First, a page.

The Hapī team were out in the paddock building our maara kai when BayBuzz phoned, so writing about our new vegetable garden seems appropriate.

The simple act of growing food epitomises everything that we are being called to do in the world right now. Through the act of gardening, we sequester soil carbon, create food security and support nutritional health. We create community, we grow knowledge and we rediscover a concept of faith that is connection with our natural world. 

Our Hapī maara kai was conceived in the first lockdown. We watched our young people really struggle with the Level 4 restrictions. They seemed to take the hardest mental hit as their natural inclination is to be out and about, socialising and engaging with the world. We realised that this whole lockdown business was the perfect opportunity to engage an otherwise reluctant generation into food production because it was their only ticket out of the house. Bring on permanent Level 4! (just kidding)

We have been observing a genuine rise in anxiety within our young people and I shared my concerns with Te Waka Kai Ora chair Geneva Hildreth who has a professional background in mental health. “Get them into the maara,” was her response. “Papa will heal them. It’s simple, they just need to get their hands in the earth.” 

For our team of busy cafe workers being in the maara is literally a breath of fresh air. Bathing in vitamin D, slowing the pace of our work, sharing a moment of freedom from the pressure of working with the public, participating in an act of care and nurture – we all emerge from our time in the maara visibly restored.

Our maara kai has also connected us to the knowledge of an older generation. 

Peter Alexander, the retired founder of Chantal Organics, and Biddy Ormond, the very much un-retired producer at Good Earth Organics, have mentored us closely to get our gardens up and running. Without their help we would have really struggled to know what to do next. It was a real blessing to just do what we were told! Chris Hull, retiring farmer at Hohepa and national producer of the biodynamic preps for over 30 years, is mentoring our development of composting systems and use of biodynamics. Clyde Potter, retiring producer extraordinaire of Epicurian Supplies, is passing on some of his equipment to help get us started. Even my father, a refusing to retire life-long sheep and cattle farmer, has come on board with irrigation solutions and a renewed enthusiasm for growing our own food.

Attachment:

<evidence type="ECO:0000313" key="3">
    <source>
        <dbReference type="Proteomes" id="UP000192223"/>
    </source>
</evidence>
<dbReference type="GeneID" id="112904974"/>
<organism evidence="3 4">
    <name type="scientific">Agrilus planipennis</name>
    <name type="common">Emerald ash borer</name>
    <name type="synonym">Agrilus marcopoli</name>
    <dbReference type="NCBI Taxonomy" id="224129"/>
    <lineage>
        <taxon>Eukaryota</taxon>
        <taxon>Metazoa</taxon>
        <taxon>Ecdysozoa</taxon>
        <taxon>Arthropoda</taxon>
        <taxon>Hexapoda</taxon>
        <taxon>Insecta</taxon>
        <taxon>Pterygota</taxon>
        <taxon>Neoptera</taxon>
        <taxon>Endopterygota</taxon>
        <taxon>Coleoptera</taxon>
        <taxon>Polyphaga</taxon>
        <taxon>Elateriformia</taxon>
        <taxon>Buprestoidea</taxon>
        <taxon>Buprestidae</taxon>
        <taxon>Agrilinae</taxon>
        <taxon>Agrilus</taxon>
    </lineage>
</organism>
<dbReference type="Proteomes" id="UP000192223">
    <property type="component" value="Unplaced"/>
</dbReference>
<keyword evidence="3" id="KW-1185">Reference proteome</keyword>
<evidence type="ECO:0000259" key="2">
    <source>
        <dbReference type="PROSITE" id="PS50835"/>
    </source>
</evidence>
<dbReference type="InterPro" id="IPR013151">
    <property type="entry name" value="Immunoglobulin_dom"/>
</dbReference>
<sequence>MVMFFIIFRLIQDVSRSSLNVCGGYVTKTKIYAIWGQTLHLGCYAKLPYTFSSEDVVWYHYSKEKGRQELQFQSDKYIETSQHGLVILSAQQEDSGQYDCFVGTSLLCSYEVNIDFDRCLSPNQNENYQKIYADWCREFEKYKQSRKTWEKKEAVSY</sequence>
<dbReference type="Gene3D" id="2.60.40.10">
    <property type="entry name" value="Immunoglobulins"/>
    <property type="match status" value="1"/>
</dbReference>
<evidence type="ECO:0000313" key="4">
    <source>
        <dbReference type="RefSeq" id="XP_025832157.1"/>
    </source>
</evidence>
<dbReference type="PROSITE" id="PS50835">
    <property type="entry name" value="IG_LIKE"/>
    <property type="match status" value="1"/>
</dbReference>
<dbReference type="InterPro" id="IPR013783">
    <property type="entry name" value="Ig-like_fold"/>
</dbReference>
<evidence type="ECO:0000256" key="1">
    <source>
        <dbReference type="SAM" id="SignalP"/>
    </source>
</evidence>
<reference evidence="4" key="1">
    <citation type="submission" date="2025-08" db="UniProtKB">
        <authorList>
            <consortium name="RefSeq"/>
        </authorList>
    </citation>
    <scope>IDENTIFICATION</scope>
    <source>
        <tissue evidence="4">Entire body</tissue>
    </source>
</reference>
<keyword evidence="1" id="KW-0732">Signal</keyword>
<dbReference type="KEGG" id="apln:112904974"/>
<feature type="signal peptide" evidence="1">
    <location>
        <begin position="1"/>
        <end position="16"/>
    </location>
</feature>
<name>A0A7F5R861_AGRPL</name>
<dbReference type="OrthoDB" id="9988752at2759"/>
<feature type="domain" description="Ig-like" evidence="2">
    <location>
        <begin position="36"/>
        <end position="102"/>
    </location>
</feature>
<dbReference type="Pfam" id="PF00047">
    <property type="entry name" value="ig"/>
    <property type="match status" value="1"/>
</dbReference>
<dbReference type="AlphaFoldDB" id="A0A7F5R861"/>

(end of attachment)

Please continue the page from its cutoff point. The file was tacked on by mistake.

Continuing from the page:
Back in the day everyone had a garden. It was an essential of life. Everybody grew at least one thing well and they used it to feed themselves and share with others. My family grew all their own potatoes and I would give a lot to eat a potato grown with the seed my Irish grandfather grew. When we talk about food sovereignty this is it. The simple act of growing our own food and passing on the knowledge of how to do this through the generations is a declaration of political freedom and economic independence. 

Growing a garden doesn’t come easily and we are at the beginning. Our mentors start talking about the white fly and mildew and I freak out about everything we are going to have to learn. But the reality is that we don’t really have a choice, this is something that we have to learn how to do. Our organic producers are retiring, and we need to step up to take their place. As our producers have retired, we are often reduced to buying in organic vegetables from distributers in Auckland! The shame! 

Our mentors are helping us because they know how important it is that we can grow healthy safe food. Peter cites his belief that every organic grower needs to help at least one other grower to get themselves started. We have a feeling he has aspirations to leave a sea of growers in his wake and we are happy to be early uptakers. 

They all talk about how nutritionally important it is to eat food that have been grown in healthy soils where the biology has not been destroyed by chemicals. “The earth is a living organism that needs to be nurtured,” says Clyde. “When cared for the soil naturally develops the microbiology that creates fertility and life-force. This is what we are eating.”

“It’s just so important to eat healthy food,” says Biddy. “And it’s easy,” she waves her hand, “so easy! You will be amazed how easy it will be. And you are going to love it! It is going to bring you so much pleasure.”

Ironically, a decade ago when I had the opportunity to interview a host of our most successful organic farmers for Organics Aotearoa New Zealand, they all said the same thing, once you get over the initial hurdles it just gets easier and easier and the most unexpected outcome is how happy it makes you feel. 

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3 Comments

  1. Fabulous story! Now I know what the old timers are up to, that’s very reassuring. I’m still visiting a former community garden in Havelock North which has been let go and is a complete wilderness. It s very sad. So good on you for growing healthy veges!!!

  2. It’s great to see some intelligence coming into play.
    Most food produced in the world is done in this way and small farmers.
    However greed and profit driven corporations are driving up property prices.
    This is a huge problem that current governments will not attend to.
    Voters have to search out alternatives that address this problem.

  3. Thank you for explaining all the advantages of food sovereignty. Great that Hawke’s Bay organic growers are passing their knowledge down the generations!

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